A total of 27 prognostic factors were evaluated. Among them, 20 variables were derived from the PSI scoring tool developed by Fine et al,(10) including demographic factors (e.g. age and gender), comorbidities (e.g. malignancy, renal disease, liver disease, cerebrovascular disease and congestive heart disease), initial vital signs (e.g. altered mental status [AMS], temperature, pulse rate, respiratory rate and systolic blood pressure), laboratory test results (e.g. levels of blood urea nitrogen [BUN], blood glucose, serum sodium, haematocrit, blood oxygen and arterial pH) and chest radiography findings (e.g. pleural effusion). In addition, eight other common chronic illnesses in the Singapore local population were evaluated, including ischaemic heart disease, chronic obstructive pulmonary disease, diabetes mellitus, hypertension, asthma, bronchiectasis, Parkinson’s disease and dementia.(30) Data on initial vital signs, laboratory test results and chest radiography findings were from the first readings taken in the ED.
The indices of PSI and CURB-65 were calculated according to the original studies.(10,19) The primary outcome was all-cause mortality at 30 days after admission to the hospital. Data on intensive care unit admission and hospital length of stay was also recorded. Categorical variables were expressed as counts (percentage). Continuous variables were expressed as mean ± standard deviation or median with 25th–75th interquartile range (IQR).
Differences in frequencies were compared using chi-square test. Mann-Whitney U test or Kruskal-Wallis test was used to assess any differences in continuous variables that were not normally distributed. To evaluate the potential prognostic factors associated with mortality, univariate analysis was first performed using the chi-square test. Factors with p < 0.05 were included into the multivariate logistic regression model. The goodness-of-fit was tested using Hosmer-Lemeshow goodness-of-fit test. Odds ratios (ORs) and 95% confidence intervals (CIs) were presented. Factors with event frequency < 1.5% were excluded from the analysis. Standard sensitivity, specificity, positive predictive value and negative predictive value were calculated at various cut-offs for the PSI and CURB-65 scores. Receiver operating characteristic (ROC) curve analysis was performed to evaluate the discriminatory power of PSI and CURB-65 for mortality prediction. Area under the curve (AUC) with 95% CI was computed for each age group of patients. All statistical tests were two-tailed and p < 0.05 was considered to be statistically significant. All analyses were performed using IBM SPSS Statistics version 20 for Windows (IBM Corp, Armonk, NY, USA).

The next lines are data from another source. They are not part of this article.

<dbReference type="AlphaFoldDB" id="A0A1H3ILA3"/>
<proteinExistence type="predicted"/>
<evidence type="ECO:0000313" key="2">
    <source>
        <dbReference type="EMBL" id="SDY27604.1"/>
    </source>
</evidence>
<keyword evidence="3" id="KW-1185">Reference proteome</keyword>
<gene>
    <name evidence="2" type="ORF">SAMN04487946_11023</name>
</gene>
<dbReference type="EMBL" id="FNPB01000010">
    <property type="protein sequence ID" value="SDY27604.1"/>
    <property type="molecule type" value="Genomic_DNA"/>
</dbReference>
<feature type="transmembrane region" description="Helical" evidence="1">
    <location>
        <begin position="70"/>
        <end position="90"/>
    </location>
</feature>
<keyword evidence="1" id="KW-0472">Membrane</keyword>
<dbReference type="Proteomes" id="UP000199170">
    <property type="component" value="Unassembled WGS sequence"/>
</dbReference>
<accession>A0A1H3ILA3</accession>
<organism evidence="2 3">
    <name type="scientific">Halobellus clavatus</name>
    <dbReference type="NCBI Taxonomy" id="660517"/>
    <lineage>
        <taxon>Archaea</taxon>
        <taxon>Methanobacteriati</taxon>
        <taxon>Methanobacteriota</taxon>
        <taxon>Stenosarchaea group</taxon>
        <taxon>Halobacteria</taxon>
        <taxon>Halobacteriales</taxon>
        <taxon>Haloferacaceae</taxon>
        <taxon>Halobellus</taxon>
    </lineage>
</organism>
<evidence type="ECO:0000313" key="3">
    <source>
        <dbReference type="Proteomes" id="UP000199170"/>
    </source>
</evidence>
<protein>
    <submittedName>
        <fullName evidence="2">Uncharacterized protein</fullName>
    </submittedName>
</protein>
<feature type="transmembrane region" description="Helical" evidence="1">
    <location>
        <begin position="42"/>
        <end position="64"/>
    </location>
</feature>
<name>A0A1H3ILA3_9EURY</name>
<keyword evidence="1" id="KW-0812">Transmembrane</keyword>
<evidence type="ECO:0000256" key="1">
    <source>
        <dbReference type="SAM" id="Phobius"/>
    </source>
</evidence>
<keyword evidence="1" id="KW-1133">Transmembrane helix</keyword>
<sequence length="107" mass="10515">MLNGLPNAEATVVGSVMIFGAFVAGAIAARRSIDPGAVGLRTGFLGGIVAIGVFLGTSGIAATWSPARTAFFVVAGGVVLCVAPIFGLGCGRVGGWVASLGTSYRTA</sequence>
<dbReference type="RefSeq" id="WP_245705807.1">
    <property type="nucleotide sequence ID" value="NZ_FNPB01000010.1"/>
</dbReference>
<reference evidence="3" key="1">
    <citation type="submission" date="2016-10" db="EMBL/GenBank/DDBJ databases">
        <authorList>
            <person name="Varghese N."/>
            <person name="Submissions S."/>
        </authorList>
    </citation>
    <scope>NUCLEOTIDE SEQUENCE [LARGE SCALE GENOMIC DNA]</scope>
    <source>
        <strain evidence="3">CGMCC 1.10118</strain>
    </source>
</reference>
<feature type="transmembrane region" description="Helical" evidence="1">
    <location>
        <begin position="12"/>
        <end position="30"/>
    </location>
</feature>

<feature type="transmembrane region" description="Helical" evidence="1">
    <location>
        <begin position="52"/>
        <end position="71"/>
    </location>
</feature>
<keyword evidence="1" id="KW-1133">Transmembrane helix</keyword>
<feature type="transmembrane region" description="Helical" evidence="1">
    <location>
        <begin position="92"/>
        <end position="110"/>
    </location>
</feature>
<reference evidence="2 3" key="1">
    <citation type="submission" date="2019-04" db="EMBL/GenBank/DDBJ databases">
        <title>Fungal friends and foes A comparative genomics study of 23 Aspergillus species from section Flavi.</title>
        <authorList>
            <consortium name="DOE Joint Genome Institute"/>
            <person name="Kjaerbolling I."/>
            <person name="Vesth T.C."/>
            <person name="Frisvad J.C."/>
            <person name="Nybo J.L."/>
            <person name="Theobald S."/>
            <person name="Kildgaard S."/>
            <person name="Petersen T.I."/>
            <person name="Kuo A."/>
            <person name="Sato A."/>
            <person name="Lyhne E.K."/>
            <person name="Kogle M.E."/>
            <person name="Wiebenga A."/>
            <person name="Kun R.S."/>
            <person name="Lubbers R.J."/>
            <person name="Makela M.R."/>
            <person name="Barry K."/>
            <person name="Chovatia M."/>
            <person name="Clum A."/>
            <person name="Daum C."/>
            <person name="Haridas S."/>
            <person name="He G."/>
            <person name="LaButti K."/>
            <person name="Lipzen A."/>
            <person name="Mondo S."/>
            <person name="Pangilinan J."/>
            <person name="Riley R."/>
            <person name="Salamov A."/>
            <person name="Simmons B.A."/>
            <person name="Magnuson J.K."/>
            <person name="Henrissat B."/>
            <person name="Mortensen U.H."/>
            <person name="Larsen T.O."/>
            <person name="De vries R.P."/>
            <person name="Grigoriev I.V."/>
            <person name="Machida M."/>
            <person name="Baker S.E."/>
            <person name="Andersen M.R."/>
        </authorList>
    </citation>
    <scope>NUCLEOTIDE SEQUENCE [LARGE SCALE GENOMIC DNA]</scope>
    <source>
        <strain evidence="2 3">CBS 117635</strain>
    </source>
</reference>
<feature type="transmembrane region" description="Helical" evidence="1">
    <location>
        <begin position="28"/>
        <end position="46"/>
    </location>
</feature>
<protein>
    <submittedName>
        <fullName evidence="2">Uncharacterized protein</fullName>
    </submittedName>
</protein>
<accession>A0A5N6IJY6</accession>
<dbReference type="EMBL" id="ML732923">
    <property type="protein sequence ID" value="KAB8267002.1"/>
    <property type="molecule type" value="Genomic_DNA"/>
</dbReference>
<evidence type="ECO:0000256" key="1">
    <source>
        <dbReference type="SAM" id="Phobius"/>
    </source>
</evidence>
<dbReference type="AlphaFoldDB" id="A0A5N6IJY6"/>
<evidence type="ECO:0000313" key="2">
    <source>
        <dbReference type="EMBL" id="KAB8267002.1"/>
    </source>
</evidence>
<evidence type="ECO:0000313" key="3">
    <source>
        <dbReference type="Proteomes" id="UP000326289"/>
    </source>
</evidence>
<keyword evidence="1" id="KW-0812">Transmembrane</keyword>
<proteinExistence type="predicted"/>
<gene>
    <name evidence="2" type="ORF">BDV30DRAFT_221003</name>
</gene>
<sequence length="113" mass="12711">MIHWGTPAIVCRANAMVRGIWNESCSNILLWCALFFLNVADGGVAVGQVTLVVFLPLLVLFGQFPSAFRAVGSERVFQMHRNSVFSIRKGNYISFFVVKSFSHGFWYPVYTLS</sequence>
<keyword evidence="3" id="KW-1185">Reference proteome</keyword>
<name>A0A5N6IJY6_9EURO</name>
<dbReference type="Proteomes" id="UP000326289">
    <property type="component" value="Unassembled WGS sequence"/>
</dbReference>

Baseline characteristics and clinical outcomes of patients across the three age groups are summarised in
Baseline characteristics and clinical outcomes of patients with community-acquired pneumonia.
The association between prognostic factors and mortality were evaluated among the three age groups of patients (Tables
Association of prognostic factors with mortality among patients with pneumonia aged 18–64 years (n = 614).
Association of risk factors with mortality among patients with pneumonia aged 65–84 years (n = 944).
Association of risk factors with mortality among patients with pneumonia aged ≥ 85 years (n = 344).
Mortality in PSI and CURB-65 severity classes among different age groups.
Sensitivity, specificity, positive predictive value and negative predictive value for the prediction of 30-day mortality at different cut-offs of PSI and CURB-65.
When patients were stratified into different severity classes according to PSI and CURB-65 scores, the mortality rates increased significantly with increasing severity levels (
The sensitivity, specificity, positive predictive value and negative predictive value of PSI and CURB-65 for predicting 30-day mortality for each age group are shown in
Receiver operating characteristic curves show PSI and CURB-65 with respect to prediction of 30-day mortality for patients with pneumonia aged (a) 18–64 years, (b) 65–84 years and (c) ≥ 85 years. AUC: area under the curve; CI: confidence interval; CURB-65: confusion, uraemia, respiratory rate ≥ 30 per minute, low blood pressure, age ≥ 65 years; PSI: Pneumonia Severity Index